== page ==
The researchers present their experiment as solid evidence of a so called “negativity bias“, psychologists’ term for our collective hunger to hear, and remember bad news.

It isn’t just schadenfreude, the theory goes, but that we’ve evolved to react quickly to potential threats. Bad news could be a signal that we need to change what we’re doing to avoid danger.

As you’d expect from this theory, there’s some evidence that people respond quicker to negative words. In lab experiments, flash the word “cancer”, “bomb” or “war” up at someone and they can hit a button in response quicker than if that word is “baby”, “smile” or “fun” (despite these pleasant words being slightly more common). We are also able to recognise negative words faster than positive words, and even tell that a word is going to be unpleasant before we can tell exactly what the word is going to be.

So is our vigilance for threats the only way to explain our predilection for bad news? Perhaps not.

There’s another interpretation that Trussler and Soroka put on their evidence: we pay attention to bad news, because on the whole, we think the world is rosier than it actually is. When it comes to our own lives, most of us believe we’re better than average, and that, like the clichés, we expect things to be all right in the end. This pleasant view of the world makes bad news all the more surprising and salient. It is only against a light background that the dark spots are highlighted.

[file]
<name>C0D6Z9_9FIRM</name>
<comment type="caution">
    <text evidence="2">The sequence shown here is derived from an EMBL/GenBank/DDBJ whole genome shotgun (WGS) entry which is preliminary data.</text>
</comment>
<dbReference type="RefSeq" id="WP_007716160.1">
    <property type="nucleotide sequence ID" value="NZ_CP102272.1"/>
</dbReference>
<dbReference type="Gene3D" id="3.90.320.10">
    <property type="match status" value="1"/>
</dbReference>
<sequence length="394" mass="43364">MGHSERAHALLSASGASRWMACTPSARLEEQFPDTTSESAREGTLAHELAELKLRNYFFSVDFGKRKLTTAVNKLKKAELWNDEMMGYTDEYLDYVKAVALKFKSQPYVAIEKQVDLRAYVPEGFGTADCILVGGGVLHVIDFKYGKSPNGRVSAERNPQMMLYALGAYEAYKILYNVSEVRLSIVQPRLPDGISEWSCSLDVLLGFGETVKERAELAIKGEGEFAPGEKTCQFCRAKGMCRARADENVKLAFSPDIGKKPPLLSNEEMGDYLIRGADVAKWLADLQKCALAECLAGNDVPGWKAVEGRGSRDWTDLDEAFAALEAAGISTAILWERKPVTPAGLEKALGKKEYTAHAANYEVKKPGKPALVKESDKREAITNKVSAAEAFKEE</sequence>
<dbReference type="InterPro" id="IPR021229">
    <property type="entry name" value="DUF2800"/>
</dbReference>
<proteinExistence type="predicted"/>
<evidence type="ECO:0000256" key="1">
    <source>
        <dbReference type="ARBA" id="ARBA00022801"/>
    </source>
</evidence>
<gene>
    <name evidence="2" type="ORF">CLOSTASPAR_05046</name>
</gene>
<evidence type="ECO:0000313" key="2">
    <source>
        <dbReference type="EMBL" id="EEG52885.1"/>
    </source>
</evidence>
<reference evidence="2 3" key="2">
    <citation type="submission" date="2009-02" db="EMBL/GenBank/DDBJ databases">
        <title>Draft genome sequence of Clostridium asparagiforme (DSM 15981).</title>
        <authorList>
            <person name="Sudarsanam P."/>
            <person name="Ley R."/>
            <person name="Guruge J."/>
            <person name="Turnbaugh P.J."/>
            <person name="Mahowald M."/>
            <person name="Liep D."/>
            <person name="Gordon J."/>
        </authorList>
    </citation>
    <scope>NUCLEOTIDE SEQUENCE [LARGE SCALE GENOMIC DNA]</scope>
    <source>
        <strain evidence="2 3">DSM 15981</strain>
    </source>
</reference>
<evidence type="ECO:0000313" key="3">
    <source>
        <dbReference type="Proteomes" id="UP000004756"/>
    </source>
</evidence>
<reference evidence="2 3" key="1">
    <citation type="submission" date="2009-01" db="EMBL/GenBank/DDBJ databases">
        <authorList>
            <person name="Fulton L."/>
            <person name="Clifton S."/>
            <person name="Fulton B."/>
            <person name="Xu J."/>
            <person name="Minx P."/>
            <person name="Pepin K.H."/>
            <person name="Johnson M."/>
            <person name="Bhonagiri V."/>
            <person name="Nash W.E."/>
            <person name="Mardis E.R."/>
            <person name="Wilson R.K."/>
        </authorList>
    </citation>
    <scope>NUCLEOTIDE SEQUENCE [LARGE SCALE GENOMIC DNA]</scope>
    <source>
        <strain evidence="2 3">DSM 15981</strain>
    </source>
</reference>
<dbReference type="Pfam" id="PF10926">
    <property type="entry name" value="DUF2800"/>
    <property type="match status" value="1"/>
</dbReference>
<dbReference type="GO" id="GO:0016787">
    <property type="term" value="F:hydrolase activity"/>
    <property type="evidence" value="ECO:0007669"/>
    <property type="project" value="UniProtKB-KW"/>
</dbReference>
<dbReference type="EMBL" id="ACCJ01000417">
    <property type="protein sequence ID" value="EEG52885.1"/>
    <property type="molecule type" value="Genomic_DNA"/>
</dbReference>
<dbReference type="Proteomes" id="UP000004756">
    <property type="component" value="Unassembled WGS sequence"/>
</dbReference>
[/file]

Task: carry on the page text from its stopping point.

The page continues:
So our attraction to bad news may be more complex than just journalistic cynicism or a hunger springing from the darkness within.

And that, on another bad news day, gives me a little bit of hope for humanity.

5 Comments

  1. skz
    Posted August 4, 2014 at 10:11 am | Permalink

    That’s why I’ve actually stop to see and read anything news related. To me it’s useless and put me in a bad mood whilst it doesn’t give me anything else at any level. I don’t care about catastrophes and massive killings and plane crashes, wars in the middle east and all this stuff going around. If anything really important would happen, let’s say, the aliens invades the earth, a big earthquake in my area, change of governments and so on, I would know that no matter what just being where I am in during that particular moment, because everyone would speak about it.
    Newspapers and related stuff are overrated.I really hope their going to blow up somehow, someday.

  2. Delia O' Riordan
    Posted August 4, 2014 at 1:07 pm | Permalink